Tynemouth outdoor swimming pool was first opened on 30th May 1925 and was once one of the area’s favourite and most prestigious attractions. It was automatically filled by the incoming tide and was for many years a popular venue for local families and holidaymakers.
This was a ‘boom’ time for seaside lidos and open air pools where some of the hardier folk thought nothing of taking a plunge in the chilly waters.
During the 1930s a total of 180 lidos and pools were built throughout the UK to add to the 50 which had already been constructed in the previous decade and they soon became a symbol of civic pride and progress.
Many swimming galas and competitions were held at Tynemouth Pool over the years; however after much neglect by the local authority, the pool fell into disuse and became derelict.
Perhaps the advent of cheap foreign travel was partly to blame, but a 1960 report suggested that swimming pools should be housed indoors with buildings that were capable of catering for a range of sports, and so the ‘leisure centre’ concept was born.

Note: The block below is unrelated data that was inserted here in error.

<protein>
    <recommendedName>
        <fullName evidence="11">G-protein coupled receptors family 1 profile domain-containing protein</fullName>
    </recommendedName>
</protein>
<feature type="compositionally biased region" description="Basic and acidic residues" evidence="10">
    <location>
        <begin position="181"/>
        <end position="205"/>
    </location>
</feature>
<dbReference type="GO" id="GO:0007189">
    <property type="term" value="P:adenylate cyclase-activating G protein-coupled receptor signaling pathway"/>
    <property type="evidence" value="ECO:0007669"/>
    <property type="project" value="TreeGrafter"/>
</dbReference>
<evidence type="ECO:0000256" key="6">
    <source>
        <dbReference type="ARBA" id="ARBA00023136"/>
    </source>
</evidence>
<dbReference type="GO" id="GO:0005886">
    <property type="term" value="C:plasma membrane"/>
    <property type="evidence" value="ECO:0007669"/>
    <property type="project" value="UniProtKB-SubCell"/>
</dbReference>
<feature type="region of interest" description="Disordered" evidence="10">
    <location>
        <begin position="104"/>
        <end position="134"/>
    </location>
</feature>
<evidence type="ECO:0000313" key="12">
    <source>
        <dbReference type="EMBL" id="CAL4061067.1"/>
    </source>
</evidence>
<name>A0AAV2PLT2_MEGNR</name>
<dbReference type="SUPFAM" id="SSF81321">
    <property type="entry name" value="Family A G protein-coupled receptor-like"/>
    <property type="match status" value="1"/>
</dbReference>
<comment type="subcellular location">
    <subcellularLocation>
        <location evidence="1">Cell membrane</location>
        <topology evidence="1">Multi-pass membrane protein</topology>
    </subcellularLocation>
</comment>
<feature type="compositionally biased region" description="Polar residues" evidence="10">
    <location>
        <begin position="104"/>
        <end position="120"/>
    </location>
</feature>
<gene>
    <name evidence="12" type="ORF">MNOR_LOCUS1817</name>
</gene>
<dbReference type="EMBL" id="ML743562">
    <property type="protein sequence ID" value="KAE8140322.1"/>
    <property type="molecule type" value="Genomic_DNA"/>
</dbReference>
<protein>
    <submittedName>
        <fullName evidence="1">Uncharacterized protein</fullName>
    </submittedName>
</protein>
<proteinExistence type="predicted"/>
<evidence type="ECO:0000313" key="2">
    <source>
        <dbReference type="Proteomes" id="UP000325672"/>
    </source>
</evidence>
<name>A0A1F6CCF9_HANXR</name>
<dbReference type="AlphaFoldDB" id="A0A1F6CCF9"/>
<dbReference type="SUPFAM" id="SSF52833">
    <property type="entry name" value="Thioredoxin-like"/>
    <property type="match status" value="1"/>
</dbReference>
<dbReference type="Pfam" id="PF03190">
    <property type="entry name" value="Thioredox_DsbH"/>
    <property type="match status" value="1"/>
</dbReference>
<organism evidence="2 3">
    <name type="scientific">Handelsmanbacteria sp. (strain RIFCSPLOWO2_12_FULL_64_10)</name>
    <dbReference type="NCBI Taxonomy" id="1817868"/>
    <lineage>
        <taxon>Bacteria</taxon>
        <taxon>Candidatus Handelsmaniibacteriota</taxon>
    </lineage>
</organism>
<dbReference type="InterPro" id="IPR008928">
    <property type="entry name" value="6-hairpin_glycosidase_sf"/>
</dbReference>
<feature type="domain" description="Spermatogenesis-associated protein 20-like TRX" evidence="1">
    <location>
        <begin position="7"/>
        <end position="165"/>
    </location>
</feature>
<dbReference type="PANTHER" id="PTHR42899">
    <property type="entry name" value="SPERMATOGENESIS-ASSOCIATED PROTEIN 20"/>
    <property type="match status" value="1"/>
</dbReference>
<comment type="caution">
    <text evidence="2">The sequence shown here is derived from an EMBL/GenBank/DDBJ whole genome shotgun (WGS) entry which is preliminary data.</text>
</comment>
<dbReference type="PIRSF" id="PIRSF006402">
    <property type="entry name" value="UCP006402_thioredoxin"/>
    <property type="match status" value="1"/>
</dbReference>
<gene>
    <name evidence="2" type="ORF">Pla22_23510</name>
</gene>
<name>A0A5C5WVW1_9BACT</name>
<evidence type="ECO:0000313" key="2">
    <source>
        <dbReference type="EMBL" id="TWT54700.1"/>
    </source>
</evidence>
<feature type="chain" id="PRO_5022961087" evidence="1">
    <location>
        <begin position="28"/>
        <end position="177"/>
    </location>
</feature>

In 1996 the council made an effort to revamp Tynemouth Pool under the guise of converting it to a ‘rock pool’ by scattering large stones and boulders throughout. This was a disastrous failure and, as the neglect continued, what was once a fine outdoor lido soon became a controversial eyesore.
North Tyneside Council recently put together proposals to concrete over the site and convert it into a possible venue for cultural and sporting activities, however, the idea was met with hostile objections by many local residents who wanted to see the pool turned back into a swimming facility. As a result the Council withdrew the proposals and the site remains in a state of dereliction.
A local group was soon formed under the name ‘Friends of Tynemouth Outdoor Pool’, and they are currently working with the council on viable plans for the future development of the pool.
by Charlie Steel © 2013
Local historian and writer Charlie Steel has lived in Monkseaton for most of his life.
His published books include ‘Monkseaton Village Vol. 1’, ‘Monkseaton Village Vol. 2’, ‘Monkseaton & Hillheads’ and ‘Inns and Taverns of North Shields’, all of which are available from most local booksellers.